TAXPAYERS’ money could be heading to a sports stadium at Jubilee Park if a Frankston Council plan to divert funding from its original destination of the Frankston Basketball Stadium in Seaford.
Council CEO Dennis Hovenden says council has approached the state government to ask that the state’s $2.5 million part of the money originally earmarked for the Seaford stadium upgrades instead go to a multi-purpose sports stadium at Jubilee Park.
Mr Hovenden said council “fiercely wanted to protect the funding” for the Frankston region after negotiations with the Frankston Basketball & District Association (FDBA) over a new lease for a planned multi-million-dollar upgrade of the Bardia Avenue stadium in Seaford could not be resolved.
The CEO said “the Jubilee solution”, as it became known internally at council, emerged as an option after a majority of councillors voted in November last year to walk away from council contributing $4.5 million of ratepayers’ money to upgrade the Seaford stadium.
The council push to divert state money to Jubilee Park comes after federal Dunkley Liberal MP Chris Crewther made a series of claims under parliamentary privilege late last month about alleged misconduct at the FDBA.
Mr Crewther had been brokering “last chance” talks between council and the FDBA shortly before his explosive parliamentary speech in an effort to save $5.2 million of federal money for the Seaford stadium upgrade.
Jubilee Park is home to the Frankston & District Netball Association (FDNA). The FDNA referred to a statement on its website when contacted for comment by The Times.
“Frankston & District Netball Association have been working closely with Jubilee Park Group and Frankston City Council on the Jubilee Park Master Plan since it was adopted by council in November 2013,” a statement attributed to the FDNA’s board of management read.
“Federal funding was allocated to the project, as well as a contribution from council, for detailed concept design to be developed as part of an election promise made to the Jubilee Park Group in July 2016.
“Jubilee Park has been recognised as one of council’s community infrastructure priorities in their four-year Council Plan 2017-2021.
“Plans for the multi-purpose facility have been in active detailing phase since July 2016. Along with the Jubilee Park Group, FDNA will continue to work closely with Frankston City Council to deliver an exceptional facility for its members and the city of Frankston.”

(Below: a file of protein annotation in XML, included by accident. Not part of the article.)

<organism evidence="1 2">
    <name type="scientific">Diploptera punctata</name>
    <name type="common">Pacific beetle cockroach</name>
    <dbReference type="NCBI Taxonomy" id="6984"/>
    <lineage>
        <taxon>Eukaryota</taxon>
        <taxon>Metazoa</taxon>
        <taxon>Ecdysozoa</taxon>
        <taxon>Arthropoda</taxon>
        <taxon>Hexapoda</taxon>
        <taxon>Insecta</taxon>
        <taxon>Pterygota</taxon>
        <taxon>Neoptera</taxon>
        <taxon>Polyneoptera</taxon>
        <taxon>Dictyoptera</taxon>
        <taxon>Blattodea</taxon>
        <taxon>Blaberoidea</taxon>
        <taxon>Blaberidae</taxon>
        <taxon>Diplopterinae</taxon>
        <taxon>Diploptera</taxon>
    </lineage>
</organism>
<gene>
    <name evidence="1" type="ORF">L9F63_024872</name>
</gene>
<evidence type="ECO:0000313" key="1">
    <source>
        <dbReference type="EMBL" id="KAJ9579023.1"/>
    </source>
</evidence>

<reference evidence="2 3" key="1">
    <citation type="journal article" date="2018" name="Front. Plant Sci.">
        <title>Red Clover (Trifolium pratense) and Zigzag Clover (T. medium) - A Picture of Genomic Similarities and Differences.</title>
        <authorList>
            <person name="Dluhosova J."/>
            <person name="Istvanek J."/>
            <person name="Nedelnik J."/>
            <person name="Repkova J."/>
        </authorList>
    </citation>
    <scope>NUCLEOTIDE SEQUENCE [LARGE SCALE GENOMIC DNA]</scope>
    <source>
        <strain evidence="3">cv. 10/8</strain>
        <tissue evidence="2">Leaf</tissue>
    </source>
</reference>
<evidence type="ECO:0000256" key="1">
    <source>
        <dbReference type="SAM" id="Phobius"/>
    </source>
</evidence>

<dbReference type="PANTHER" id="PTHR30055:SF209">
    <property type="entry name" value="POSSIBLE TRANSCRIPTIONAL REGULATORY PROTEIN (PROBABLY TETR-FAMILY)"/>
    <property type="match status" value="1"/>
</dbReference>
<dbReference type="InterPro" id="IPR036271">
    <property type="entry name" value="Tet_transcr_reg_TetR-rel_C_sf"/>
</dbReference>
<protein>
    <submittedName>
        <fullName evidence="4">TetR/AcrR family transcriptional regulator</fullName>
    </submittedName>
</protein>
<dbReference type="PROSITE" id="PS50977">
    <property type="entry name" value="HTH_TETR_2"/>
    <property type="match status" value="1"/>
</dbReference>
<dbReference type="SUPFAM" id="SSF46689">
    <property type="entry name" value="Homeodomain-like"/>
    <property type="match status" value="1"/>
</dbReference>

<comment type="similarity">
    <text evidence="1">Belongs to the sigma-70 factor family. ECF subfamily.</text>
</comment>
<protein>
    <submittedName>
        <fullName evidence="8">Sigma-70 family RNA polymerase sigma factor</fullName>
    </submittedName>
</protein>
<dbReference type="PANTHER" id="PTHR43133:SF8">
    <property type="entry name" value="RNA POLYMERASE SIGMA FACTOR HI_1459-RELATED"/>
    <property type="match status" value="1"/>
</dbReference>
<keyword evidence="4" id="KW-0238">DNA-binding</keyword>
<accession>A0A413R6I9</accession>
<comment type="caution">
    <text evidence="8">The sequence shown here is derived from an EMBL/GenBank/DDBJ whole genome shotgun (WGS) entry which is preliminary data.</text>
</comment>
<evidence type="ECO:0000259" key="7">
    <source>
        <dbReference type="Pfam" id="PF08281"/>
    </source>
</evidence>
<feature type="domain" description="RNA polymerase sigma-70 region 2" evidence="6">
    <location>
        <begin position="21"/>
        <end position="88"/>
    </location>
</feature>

The netball association’s board of management consists of president Corinna Harvey, vice-president Shane Matthews, treasurer Bruce Wills and secretary Neil Cripps according to its website.
Melissa Kingston is listed as club representative and public relations are handled by Melissa Forsberg-Walker.
FDBA president Gary Emery told The Times the basketball association is talking to peak body Basketball Victoria about the terms of reference for an investigation into the allegations made in parliament by Mr Crewther.
The FDBA denies the allegations.
“We fully support and welcome an inquiry because we’ve got nothing to hide,” Mr Emery said.
It is understood that an investigation by a QC, independent of Basketball Victoria, would be welcomed by the association.
Mr Hovenden said council has written to Victorian Sports Minister John Eren asking the Labor state government to consider diverting $2.5 million towards basketball courts at Jubilee Park.
Frankston YCW Football Club also plays its peninsula league footy matches at Jubilee Park.
Kosta Pandos, spokesman for Mr Eren, confirmed council had written to the state government and said: “The Labor government is working to ensure that basketball continues to grow at the grassroots level – and Frankston is no exception.
“It’s disappointing that council have resolved to not support the upgrade of the Frankston Basketball Stadium in Seaford.
“We’re happy to consider any new proposal or project that would encourage more locals in Frankston to get on the court, close to home.”
Mr Crewther indicated in his parliamentary speech that council may re-enter lease negotiations with the FDBA if there were changes at board and management levels.
Frankston mayor Cr Colin Hampton rejected this possibility last week.
“No – absolutely not,” Cr Hampton said. “Council has found the association impossible to negotiate with. We have bent over backwards as a council to do a deal.”
An agreement could not be reached with the FDBA on the terms of rent reviews and the scope of future upgrades to the stadium.
The Bardia Avenue stadium was funded by the FDBA and is leased on council-owned land.
The FDBA was prepared to contribute $1 million towards the stadium upgrade.
Council is gearing up to lobby state and federal politicians for funding for major projects in the Frankston area in the lead up to imminent state and federal elections.
Mr Hovenden said he does not believe the collapse of the Seaford stadium project that involved three tiers of government funding will impact on political parties’ enthusiasm to be involved in future projects in the area.